E.J. Dionne Jr.: Merry Christmas, Chreasters
Christmas remains wondrous, but it arrives at a difficult moment for Christianity in the United States.
We still see Christmas trees strapped to the tops of cars, neighbors lighting up their homes and kids getting as excited as ever. And the churches will be unusually full. This last point is revealing: A relative decline of religious observance has brought forth the “Chreasters,” Christians who attend services only on Christmas and Easter.
Regular worshipers can be disdainful of the Chreasters. They make it hard for the loyalists to find seats in the pews and are, in a sense, free riding on those who, week in and week out, keep the institutions going. The Chreasters’ participation on special days is often written off as little more than a gush of sentiment inspired by warm childhood memories or an affection for the Christmas story and the songs and ceremonies we have developed around it.
But these twice-a-year visitors deserve our attention and, I’d argue, our respect. While they do teach us a good deal about Christianity’s challenges in our time, their semiannual presence is also testimony to the enduring hunger for the experience of the sacred.
Organized Christianity’s problems are obvious. Consider that the most widely discussed and fastest growing religious group in the country is not, strictly speaking, a religious group at all. The “nones” are the people who tell pollsters that they are not formally affiliated with any religious tradition. They now account for more than a quarter of the population, and around 40 percent of Americans under 30.
Religious disaffiliation has many causes, including a belief among progressive young people that Christianity is a fundamentally conservative force (particularly on LGBTQ issues) and a widespread mistrust of institutions of all kinds. For those of us who are Catholic, the suspicion of religious authorities is aggravated by the child-abuse scandal that never seems to go away because the church’s leadership has still not taken full responsibility for its failures.
Dan Cox, a scholar who is writing a book on the nones, also points to changes in family life, the prevalence of divorce and the rising number of religiously blended families as disrupting organized religion’s traditional transmission lines.
All this culminates in the increasingly popular view that it is perfectly possible to live a rich spiritual life without becoming entangled in the complicated and compromised structures of churches and denominations.
What the theologian Gabriel Vahanian observed decades ago in his influential book “The Death of God” explains the larger context: “Christianity has long since ceased to be coextensive with our culture,” he wrote, and “our age is post-Christian both theologically and culturally.”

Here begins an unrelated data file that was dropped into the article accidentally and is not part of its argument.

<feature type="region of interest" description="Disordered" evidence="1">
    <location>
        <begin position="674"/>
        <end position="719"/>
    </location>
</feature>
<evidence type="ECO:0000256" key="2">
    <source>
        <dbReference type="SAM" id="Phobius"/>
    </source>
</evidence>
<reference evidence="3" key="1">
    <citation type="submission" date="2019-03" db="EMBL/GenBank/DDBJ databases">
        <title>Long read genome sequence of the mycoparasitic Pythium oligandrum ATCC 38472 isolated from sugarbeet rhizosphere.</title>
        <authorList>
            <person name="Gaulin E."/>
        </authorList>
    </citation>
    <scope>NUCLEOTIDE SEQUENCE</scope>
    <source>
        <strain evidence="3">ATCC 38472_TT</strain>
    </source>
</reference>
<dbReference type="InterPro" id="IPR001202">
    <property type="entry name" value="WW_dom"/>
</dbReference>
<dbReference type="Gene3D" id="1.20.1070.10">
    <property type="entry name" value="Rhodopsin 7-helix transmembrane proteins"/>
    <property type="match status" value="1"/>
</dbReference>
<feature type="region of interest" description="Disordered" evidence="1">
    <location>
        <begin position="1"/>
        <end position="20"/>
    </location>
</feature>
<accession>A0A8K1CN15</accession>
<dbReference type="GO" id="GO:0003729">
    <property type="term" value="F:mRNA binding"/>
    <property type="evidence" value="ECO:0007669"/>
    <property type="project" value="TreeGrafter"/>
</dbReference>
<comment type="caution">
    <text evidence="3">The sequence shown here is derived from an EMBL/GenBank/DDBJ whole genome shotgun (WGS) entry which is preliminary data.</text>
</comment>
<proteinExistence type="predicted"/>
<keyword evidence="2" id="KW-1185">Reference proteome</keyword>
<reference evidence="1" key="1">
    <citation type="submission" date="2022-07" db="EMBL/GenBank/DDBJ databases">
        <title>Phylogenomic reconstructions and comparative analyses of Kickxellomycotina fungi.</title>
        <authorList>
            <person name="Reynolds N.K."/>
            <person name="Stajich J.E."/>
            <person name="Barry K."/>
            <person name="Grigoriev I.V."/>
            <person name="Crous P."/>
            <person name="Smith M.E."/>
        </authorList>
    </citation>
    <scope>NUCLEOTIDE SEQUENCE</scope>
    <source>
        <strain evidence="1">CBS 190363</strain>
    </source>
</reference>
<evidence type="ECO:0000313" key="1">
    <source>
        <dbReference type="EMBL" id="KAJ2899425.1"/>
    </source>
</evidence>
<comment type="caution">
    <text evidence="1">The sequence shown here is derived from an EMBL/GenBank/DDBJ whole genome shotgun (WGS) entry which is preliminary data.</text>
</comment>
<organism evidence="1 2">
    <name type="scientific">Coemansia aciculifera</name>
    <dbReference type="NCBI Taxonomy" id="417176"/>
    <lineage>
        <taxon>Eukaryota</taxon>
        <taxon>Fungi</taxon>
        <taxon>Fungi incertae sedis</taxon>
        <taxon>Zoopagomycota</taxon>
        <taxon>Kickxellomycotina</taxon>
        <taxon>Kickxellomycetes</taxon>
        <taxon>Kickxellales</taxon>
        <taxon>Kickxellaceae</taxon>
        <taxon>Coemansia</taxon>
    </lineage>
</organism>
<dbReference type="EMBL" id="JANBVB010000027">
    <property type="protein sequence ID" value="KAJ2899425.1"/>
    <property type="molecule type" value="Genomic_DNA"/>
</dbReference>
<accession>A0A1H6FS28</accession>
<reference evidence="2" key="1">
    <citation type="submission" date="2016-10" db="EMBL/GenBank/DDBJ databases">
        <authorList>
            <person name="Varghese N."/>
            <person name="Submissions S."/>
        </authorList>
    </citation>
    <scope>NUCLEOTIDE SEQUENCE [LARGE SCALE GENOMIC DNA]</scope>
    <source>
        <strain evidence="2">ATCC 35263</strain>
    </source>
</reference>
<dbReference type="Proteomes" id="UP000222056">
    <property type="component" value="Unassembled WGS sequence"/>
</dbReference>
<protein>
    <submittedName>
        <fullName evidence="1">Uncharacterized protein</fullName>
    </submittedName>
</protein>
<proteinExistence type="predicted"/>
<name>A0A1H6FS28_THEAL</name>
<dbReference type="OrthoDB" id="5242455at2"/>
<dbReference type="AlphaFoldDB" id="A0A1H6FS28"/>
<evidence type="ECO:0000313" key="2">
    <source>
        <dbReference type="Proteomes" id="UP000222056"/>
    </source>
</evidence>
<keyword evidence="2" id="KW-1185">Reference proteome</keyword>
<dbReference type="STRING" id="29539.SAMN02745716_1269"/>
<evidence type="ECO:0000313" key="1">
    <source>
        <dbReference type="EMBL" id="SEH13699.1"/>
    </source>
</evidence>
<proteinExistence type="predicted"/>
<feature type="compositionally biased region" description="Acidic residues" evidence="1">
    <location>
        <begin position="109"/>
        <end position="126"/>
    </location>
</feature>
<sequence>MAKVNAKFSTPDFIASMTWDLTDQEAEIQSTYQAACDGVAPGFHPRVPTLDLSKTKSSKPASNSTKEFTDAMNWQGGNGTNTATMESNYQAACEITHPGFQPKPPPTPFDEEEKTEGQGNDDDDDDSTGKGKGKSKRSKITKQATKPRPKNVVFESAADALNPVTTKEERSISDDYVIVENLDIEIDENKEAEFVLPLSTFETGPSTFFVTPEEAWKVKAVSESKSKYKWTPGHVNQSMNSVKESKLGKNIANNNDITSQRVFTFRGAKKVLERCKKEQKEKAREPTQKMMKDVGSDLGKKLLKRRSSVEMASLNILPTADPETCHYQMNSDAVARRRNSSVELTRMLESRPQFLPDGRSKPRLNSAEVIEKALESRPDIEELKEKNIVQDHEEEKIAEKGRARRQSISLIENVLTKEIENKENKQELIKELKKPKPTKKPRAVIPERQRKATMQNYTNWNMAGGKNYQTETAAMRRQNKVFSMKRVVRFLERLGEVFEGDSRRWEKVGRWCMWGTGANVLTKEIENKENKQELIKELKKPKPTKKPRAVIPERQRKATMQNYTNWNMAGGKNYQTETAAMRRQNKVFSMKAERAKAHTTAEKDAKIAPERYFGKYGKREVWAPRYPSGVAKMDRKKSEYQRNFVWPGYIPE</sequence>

The Chreasters, with their thin attachments to religious tradition, might be fairly viewed as a product of this transformation. But if they have simply chucked the whole thing, why do they keep coming back?
The great sociologist of religion Peter Berger offers a clue in “A Rumor of Angels,” his 1969 book about the persistence of faith in the face of rapid secularization. The Chreasters reflect the stubborn refusal of human beings to give up on the transcendent. As the Christian writer Joseph Bottum put it last week in the (sadly) final issue of The Weekly Standard, Christmas sketches “a picture of a cosmos capable of love.” Even doubters and tepid believers would rather not abandon the possibility that this very large claim is true.
The biblical scholar and former Anglican Bishop N.T. Wright sees “the longing for justice, the quest for spirituality, the hunger for relationships and the delight in beauty” as human aspirations beyond the material that can be heard as “echoes of a voice” pointing toward God.
Of course, non-believers revere justice, relationships and beauty, too. But my hunch is that Chreasters show up twice a year because some part of them is in rebellion against a society defined solely by self-interest and calculation, by the visible, the measurable and the tangible. They have an intimation that the world is made up, in the words of the Nicene Creed, of both the “seen and unseen.”
I am, perhaps, risking a sin, common among those who write columns, by overanalyzing the Chreasters. Maybe most do show up mainly for the music and the memories. But the regulars would do well to cut them some slack. In a reading often used at Christmas services, John’s Gospel tells us that “the light shines in the darkness and the darkness has not overcome it.” In seeking and celebrating that light, we should stand in solidarity.
E.J. Dionne’s email address is firstname.lastname@example.org.